If you are already a print subscriber, click here to give us your contact information, and we will confirm your active subscription and give you a password to access the website.

Entering new worlds through the Hotchkiss portal

LAKEVILLE — Walking into The Hotchkiss School’s main building at 2 p.m. on Sunday, Feb. 24, was a little like a trip to another world. It was the first annual St. Luke’s Cultural Fair, presented by Hotchkiss students.
St. Luke’s Society is Hotchkiss’s oldest student organization and finds many ways to interact with and serve communities outside of the school. The students raise money for charities throughout the year and volunteer to help others. 

Full text available to premium subscribers only. Log in or Create an account.

Once you've created an account, you will be given a free 30-day subscription to the site where you can view all content unrestricted. After 30 days, you can extend your account by purchasing a subscription.

If you are already a print subscriber, click here to give us your contact information, and we will confirm your active subscription and give you a password to access the website.

Big plans for Salisbury’s sewer system

SALISBURY — The Salisbury sewer system will get major upgrades this spring — and there won’t be a lot of digging.
Don Mayland, a selectman and the chair of the town’s Water Pollution Control Authority, said in a phone interview Tuesday, Feb. 12, that the project has three components.
The first is complying with state-mandated phosphorus control regulations. This will require new construction at the sewer facility, located along the Rail Trail in Lakeville.

Full text available to premium subscribers only. Log in or Create an account.

Once you've created an account, you will be given a free 30-day subscription to the site where you can view all content unrestricted. After 30 days, you can extend your account by purchasing a subscription.

If you are already a print subscriber, click here to give us your contact information, and we will confirm your active subscription and give you a password to access the website.

Finding the nooks and crannies of every town

SALISBURY — If you enjoy exploring two-lane roads and visiting towns you’ve never heard of, you might as well join the Connecticut 169 Club.
The brainchild of historian and author Marty Podskoch, the club members explore all of the state’s 169 municipalities. Once a year, they have a banquet.
There’s a book that goes with it. “The Connecticut 169 Club: Your Passport and Guide to Exploring Connecticut,” has short entries for all 169 towns.

Full text available to premium subscribers only. Log in or Create an account.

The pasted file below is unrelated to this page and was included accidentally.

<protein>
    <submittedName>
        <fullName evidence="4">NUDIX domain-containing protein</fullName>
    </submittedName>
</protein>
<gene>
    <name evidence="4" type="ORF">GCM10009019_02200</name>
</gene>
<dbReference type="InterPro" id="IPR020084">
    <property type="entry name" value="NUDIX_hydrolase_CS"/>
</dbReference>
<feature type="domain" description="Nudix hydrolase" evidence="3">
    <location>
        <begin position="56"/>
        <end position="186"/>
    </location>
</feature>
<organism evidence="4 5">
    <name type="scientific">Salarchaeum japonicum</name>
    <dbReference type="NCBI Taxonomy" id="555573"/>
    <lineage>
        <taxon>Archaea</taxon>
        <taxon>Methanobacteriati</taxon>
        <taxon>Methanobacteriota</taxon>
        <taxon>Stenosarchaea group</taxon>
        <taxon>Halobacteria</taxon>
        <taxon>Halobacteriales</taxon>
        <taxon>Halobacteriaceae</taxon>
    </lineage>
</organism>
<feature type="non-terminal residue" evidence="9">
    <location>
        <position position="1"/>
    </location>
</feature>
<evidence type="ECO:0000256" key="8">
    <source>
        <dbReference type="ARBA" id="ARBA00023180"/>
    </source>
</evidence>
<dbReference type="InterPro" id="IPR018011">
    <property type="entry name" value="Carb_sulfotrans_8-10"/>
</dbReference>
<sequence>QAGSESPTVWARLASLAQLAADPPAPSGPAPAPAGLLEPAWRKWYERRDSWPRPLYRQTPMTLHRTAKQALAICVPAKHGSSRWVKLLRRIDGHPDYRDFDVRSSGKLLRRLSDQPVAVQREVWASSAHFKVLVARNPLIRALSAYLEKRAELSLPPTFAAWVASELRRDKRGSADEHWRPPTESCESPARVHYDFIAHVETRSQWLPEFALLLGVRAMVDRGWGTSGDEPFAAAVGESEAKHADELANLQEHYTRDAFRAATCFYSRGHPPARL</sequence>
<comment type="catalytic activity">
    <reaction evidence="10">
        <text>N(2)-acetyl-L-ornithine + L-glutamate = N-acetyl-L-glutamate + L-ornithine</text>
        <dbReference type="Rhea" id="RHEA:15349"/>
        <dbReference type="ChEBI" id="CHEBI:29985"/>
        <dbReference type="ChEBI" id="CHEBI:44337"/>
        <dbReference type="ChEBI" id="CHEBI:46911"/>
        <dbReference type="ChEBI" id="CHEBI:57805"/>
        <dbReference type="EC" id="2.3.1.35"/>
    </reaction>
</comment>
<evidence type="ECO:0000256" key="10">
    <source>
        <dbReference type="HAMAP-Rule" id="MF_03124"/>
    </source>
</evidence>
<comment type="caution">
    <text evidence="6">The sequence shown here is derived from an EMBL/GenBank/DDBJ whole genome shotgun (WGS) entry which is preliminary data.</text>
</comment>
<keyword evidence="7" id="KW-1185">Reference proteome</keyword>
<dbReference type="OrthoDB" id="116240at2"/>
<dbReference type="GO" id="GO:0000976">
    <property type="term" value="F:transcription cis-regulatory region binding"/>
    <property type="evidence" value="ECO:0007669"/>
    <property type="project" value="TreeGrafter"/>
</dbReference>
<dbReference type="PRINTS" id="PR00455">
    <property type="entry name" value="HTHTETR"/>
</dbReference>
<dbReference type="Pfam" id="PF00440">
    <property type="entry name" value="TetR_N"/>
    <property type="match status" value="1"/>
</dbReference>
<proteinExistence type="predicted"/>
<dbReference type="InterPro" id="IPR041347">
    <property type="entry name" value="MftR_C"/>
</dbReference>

Once you've created an account, you will be given a free 30-day subscription to the site where you can view all content unrestricted. After 30 days, you can extend your account by purchasing a subscription.

If you are already a print subscriber, click here to give us your contact information, and we will confirm your active subscription and give you a password to access the website.

Have I got a story for you

Connecticut State Police Officer Chris Sorrell read “A Couch for Llama” by Leah Gilbert to kindergarteners at Salisbury Central School last week as part of Read Aloud Day in Region One. Stories, see Guest readers charm young students.

Full text available to premium subscribers only. Log in or Create an account.

Once you've created an account, you will be given a free 30-day subscription to the site where you can view all content unrestricted. After 30 days, you can extend your account by purchasing a subscription.

If you are already a print subscriber, click here to give us your contact information, and we will confirm your active subscription and give you a password to access the website.

The bloody corpus that shook up a small town in the 1880s

SALISBURY — Immigration, religious strife, boycotts, political machinations, and national press coverage all contributed to the Lakeville Crucifix controversy of last fall, according to Geoffrey Brown.
Oh, wait — make that the fall of 1882.
The elements of the story of how the installation of a 12-foot tall, realistic crucifix in front of St. Mary’s Catholic Church in Lakeville became a national news story have an unmistakably contemporary ring, Brown told a standing-room only audience at the Scoville Memorial Library on Saturday, Feb. 16.

Full text available to premium subscribers only. Log in or Create an account.

Once you've created an account, you will be given a free 30-day subscription to the site where you can view all content unrestricted. After 30 days, you can extend your account by purchasing a subscription.

If you are already a print subscriber, click here to give us your contact information, and we will confirm your active subscription and give you a password to access the website.